For mothers, there are four distinct times a year that are met with both sheer excitement and apprehension: report card day. We wait for the school bus to pull around the bend to see whether our kids bounded off the bus with excitement and pride or if they plodded out the door with a heavy heart, afraid to show their low marks to mom. At the end of April, the citizens of Pennsylvania were handed a disappointing report card from the American Lung Association: the 2012 State of the Air report. Unfortunately it is nothing to be proud of; almost 94 percent of counties in the Commonwealth with reportable data were given a C average or below and more than half were given a failing grade of F.
These poor grades are not just letters on paper, unfortunately they translate into very scary facts. For instance, according to the Center for Disease Control, nearly 15 percent of Pennsylvania children have suffered from asthma. In cities and urban areas those numbers are much higher. Pittsburgh was ranked by the ALA’s report as the 4th worse city for asthma-sufferers while in Philadelphia, the 10th most polluted city in the U.S. according to the report, approximately 1 in 4 children suffer from asthma.
Ask any mother of an asthmatic child and she will tell you about the sheer terror in her child’s eyes the first time a nebulizer mask is strapped over their face to deliver life-saving medication; her constant worry when the phone rings that it is the school telling her that her child is being rushed to the ER after suffering an attack during gym; and the knowledge that, by choosing to live and work in Pennsylvania, she has saddled her precious children with a lifetime of treatments for a very preventable disease.
As mothers, we would not accept such low marks from our children and we should not accept them for our children. As mothers, we have a slightly different perspective: that our child’s right to clean air and a healthy environment in which to grow and learn is so basic that it should not be controversial, partisan, or negotiable.
According to the Clean Air Task Force, Pennsylvania is shelling out $9.4 billion in pollution-based healthcare costs each year; this at a time when our state government is struggling financially and proposing massive budget cuts to education, public libraries, health and human services, and environmental protections. Not only is Harrisburg burdened with the high cost of our poor air quality but PA businesses are spending about $6 billion themselves in pollution-related healthcare costs.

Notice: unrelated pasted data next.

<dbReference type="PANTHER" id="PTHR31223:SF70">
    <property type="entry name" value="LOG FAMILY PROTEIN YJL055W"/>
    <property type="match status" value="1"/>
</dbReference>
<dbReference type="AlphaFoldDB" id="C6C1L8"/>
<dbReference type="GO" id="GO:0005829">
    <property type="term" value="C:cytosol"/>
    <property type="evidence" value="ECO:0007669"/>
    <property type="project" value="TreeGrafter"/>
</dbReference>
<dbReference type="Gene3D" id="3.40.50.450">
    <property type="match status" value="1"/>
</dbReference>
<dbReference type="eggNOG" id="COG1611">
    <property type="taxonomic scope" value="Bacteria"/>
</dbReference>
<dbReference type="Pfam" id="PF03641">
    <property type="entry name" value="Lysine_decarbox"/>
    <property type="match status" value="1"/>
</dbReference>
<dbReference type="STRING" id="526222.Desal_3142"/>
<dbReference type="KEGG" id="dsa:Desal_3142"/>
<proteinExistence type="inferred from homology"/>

Just as with lackluster report cards, there are ways to improve these low marks. There is some hope in our smoggy horizon in the form of the Clean Air Act and the U.S. Environmental Protection Agency (EPA). For example, according to the EPA, the “Good Neighbor,” or Cross-State Air Pollution Rule will improve the quality of Pennsylvania’s air preventing up to 2,900 premature deaths and save the state more than $9.7 billion in health costs each and every year. Meanwhile, the Environmental Defense Fund estimates that the recently passed Mercury and Air Toxics Standards will work to reduce pollution, save up to 530 lives, and provide about $4.4 billion in healthcare savings benefits to Pennsylvania each year.
These are very real economic numbers for a state that is struggling to make ends meet. But let’s be clear here, when it comes to cleaning up the state of our air no one benefits more than our children. “Mothers knows best” and Pennsylvania moms want an improvement next report card.
Vintage photo: Unknown origin